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1184 Bishop St. (below St. Catherine)

Hours: Mon - Fri 11:30 AM to 10:00 PM; Sat 5:30 PM to 10:00 PM. Price range $30 and up per person with saké. Licensed. All major cards. Reservations recommended. Tel: 876-0056

Tokiwa is Commodore Perry in reverse: Japanese ambassador of good will sails into barbarian harbor.

Bishop St. is well known as being the haunt of itinerant Montreal boulevardiers, authors and newsmen, mostly in the heydays of the 70s and 80s. Nick auf der Maur hung his fedora on many a hat-tree on this street and downed a fair number of . . . sakés?

Hmm. Didn’t think so. A Japanese resto on Bishop is like a plaice out of water. Japanese Row, as we all know, is on Mountain, with Katsura, Sakura and Toyo ruling the roost in this part of downtown.

We didn’t probe too much into why Koji Ishikawa, formerly head chef of Koji’s Kaizen in Westmount, decided to settle around here, but lack of competition may have had something to do with it.

As an invader, Tokiwa maintains a decidely low profile. There are no trendy graphics, no android waitstaff. No jazz music, no halogens. It’s a homey, close-quartered space, warmly-lit and littered with Japanobilia. There are noren curtains partitioning off the kitchen, adorned with Hiroshige geisha-babes. There are crimson imitation-lacquer chairs. There is blond wood and freestanding shoji (rice-paper screens.)

The food gets raves from the hoi-polloi, but that doesn’t mean what you think it does.

The evening began with a bottle of saké. Your choices are divided into cold and hot, though in reality the Japanese make no such distinctions; saké isn’t especially brewed to be either cold or hot. Any saké can be served cold or hot.

In Tokiwa’s case, though, cold is inexplicably more expensive: a medium bottle for $15.50 versus $12.95 for the “hot.”

Since we were three, we opted for a bottle of the Hakutsuru for $25.95.

The menu is substantial: there are two pages just for the appetizers. There’s a separate menu for à la carte sushi, with prices starting at $3.50 for the cucumber roll (two pieces) and up. It’s mid-priced for Montreal Japanese restaurants.

Going for an à la carte dinner will quickly add up here; you’re better off doing one of the numerous tables d’hôte. There are basically two packages: the 6-course and the 7-course. The former includes appetizers (but doesn’t specify which ones,) a choice of “kani-su,” (which turns out to be crab sunomono) or yakitori (skewered chicken,) a green salad, miso soup, rice and dessert. This combo ranges from $15.95 for Samma Shio Yaki (grilled mackerel) to $26.95 for the sushi platter, with such entries as steak sirloin, tonkatsu and various teriyakis in between.

The 7-course choice adds Agedashi Tofu (deep-fried tofu,) more appetizers, and other items such as vegetable and shrimp tempura and sushis and sashimis. They range from about $33 to $36.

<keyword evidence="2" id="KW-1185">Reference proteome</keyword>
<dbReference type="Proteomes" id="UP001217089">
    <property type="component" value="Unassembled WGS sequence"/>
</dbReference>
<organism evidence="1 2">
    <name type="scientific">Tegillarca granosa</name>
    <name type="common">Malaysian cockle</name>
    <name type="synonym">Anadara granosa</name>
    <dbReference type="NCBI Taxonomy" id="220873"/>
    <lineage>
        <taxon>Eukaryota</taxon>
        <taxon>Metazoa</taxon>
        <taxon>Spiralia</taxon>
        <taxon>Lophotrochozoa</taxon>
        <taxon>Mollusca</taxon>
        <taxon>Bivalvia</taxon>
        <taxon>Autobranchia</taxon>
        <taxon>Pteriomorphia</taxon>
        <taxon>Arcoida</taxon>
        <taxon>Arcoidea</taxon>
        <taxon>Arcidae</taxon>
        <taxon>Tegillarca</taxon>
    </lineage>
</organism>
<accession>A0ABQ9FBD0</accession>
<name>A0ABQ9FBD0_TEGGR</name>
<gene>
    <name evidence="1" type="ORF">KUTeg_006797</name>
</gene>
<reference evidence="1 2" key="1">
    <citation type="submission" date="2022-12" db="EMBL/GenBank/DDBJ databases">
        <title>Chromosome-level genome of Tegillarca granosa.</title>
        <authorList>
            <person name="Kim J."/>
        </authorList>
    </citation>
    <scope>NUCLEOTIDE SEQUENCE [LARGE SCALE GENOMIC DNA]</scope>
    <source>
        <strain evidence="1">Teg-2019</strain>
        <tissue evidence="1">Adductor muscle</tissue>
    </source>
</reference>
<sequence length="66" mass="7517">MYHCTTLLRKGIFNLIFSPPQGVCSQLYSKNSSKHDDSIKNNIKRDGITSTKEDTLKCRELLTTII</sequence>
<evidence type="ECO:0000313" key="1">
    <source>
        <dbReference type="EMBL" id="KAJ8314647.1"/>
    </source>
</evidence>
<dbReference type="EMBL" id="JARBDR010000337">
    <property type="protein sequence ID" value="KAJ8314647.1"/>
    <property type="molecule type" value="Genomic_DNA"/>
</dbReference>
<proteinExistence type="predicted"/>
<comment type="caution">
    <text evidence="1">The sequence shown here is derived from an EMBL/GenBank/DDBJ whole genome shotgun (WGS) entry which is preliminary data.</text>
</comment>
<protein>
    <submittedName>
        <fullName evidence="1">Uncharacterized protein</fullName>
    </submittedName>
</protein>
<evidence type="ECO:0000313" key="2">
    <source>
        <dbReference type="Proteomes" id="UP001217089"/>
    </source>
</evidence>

An arresting start to the culinary portion of the evening was a single morsel of . . . something . . . on a slim rectangular plate, flanked by tiny green beans and tsukemono (pickled vegetables.) The cold and gnarled morsel in question tasted vaguely fossilized. Opinions of what it was ranged from aged tofu to pork. The server informed us that it was marinated chicken. This was not a great start, but things thankfully got better rapidly with a savory o-sara of skewers of piping hot yakitori, moist and chunky and coated with an unctuous teriyaki glaze.

The miso soup was similarly good, scalding hot and very authentic. A green salad was an indifferent iceberg concoction with a salty dressing. The crab sunomono was quickly judged to be imitation crab (surimi.) Although it was quite good, the “crab” was rubbery and obviously not something that had come from a shell.

Where Tokiwa shines is in the rice. It seems sometimes that only a Japanese can make Japanese rice correctly, and this was good stuff, strong and fluffy and without the usual gumminess that one comes to dread at Japanese restos in Montreal.

The sushi part of a sushi table d’hôte was substantial and gorgeous. Since there was no longer an issue with the rice, it was only a matter of the freshness of the fish to round out the equation of sushi = good rice + fresh fish over X tumblers of saké. We were not disappointed. There were delicate cubes of maguro and cucumber wrapped loosely with tender layers of rice and crackling nori. There was the silken twang of unagi (broiled eel) morsels sandwiched with crunchy vegetables in an inside-out roll studded with sesame seeds. There was hamachi and shaké (salmon,) shrimps and toro. There was nostril-exploding fresh wasabi and mounds of pickled ginger.

The sashimi plate was equally tasty, but an inquiry as to the provenance of two dark slices of fish—to my eyes more like seared Ahi than regular tuna—was greeted with a shrug from the server. “It’s tuna,” she said. “I don’t know how the chef makes it.”

The one hot dish, a ginger beef, was surprisingly robust; a peppery layering of thin-sliced beef in a ginger-teriyaki sauce sprinkled with scallions on a bed of rice and beansprouts. Delectable.

Koji himself orchestrates from behind the sushi counter with quick jokes and deft strokes, at home in his harbor among the barbarians.—
Reviewed by Nick Robinson

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